How mobile will revolutionize pharma marketing

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The mobile phone has grown into a remote control for our lives. It's an always on, multichannel interactive device. The most ubiquitous consumer electronics device the world has ever seen is also intensely insinuated into the fabric of our lives. There are currently more than 3 billion cell phones in the world, and users are different too; we are way beyond the early adopters as advances in technology and design have opened up the market to all customer segments and demographics.

The carriers have matured, what wireless company doesn't now have a 3G network? And, while Apple has somewhat blazed the trail here, BlackBerry, Microsoft, Google, Nokia or the Palm Pre all foretell the ever more sophisticated services that are about to emerge. Consider the success of the Apple App Store, users have now downloaded more than 1 billion applications from the store—a 60% increase in two months. The number of apps available for download has now surpassed 25,000, more than 1,500 of which are related to health and wellness.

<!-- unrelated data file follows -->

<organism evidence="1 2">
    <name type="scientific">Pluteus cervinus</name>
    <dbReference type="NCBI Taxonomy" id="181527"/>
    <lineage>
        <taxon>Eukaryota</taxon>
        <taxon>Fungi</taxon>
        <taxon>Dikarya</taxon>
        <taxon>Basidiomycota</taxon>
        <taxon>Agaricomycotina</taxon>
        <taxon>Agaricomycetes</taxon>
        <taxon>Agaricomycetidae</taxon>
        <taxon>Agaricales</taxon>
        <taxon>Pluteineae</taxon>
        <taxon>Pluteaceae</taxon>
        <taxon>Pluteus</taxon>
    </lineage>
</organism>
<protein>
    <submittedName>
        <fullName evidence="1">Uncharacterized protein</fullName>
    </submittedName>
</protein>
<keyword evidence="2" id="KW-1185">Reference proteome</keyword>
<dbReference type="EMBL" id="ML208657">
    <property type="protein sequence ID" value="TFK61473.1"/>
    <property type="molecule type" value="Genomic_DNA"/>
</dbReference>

What does this mean for pharma marketing? The relationship that consumers form with the only truly personal communication device is unique; people develop far closer attachment to their mobile devices than to their home PCs or laptops. It is this very special mix of the trust and dependency that consumers feel in relation to their mobile devices that make it the ideal channel to use to communicate anything of a personal nature.

It is this device intimacy that provides pharmas with unrivaled possibilities to symbiotically marry marketing and utility to create personalized messaging.

Useful mobile marketing that can be deployed by pharmas might include adherence applications. The Pill Phone, an FDA approved application to provide SMS reminders to take the medication, track compliance and replenishment is a great example. There are others, imagine a “tell me more” SMS short code on a package or ad for a product which would allow consumers to instantly get related information. Sensors are now being incorporated into iPhone accessories to measure such factors as blood sugar levels for diabetes.

Five things to keep in mind:
  1. More than ever, be relevant.
  2. Use the channel to start conversations, not blast messages
  3. Mobile marketing can lead a multichannel approach.
  4. Go beyond SMS, no other channel allows such personalized interactions.
  5. Focus on the patient value exchange.
Let the revolution begin…

Mark Taylor is managing partner at Rosetta
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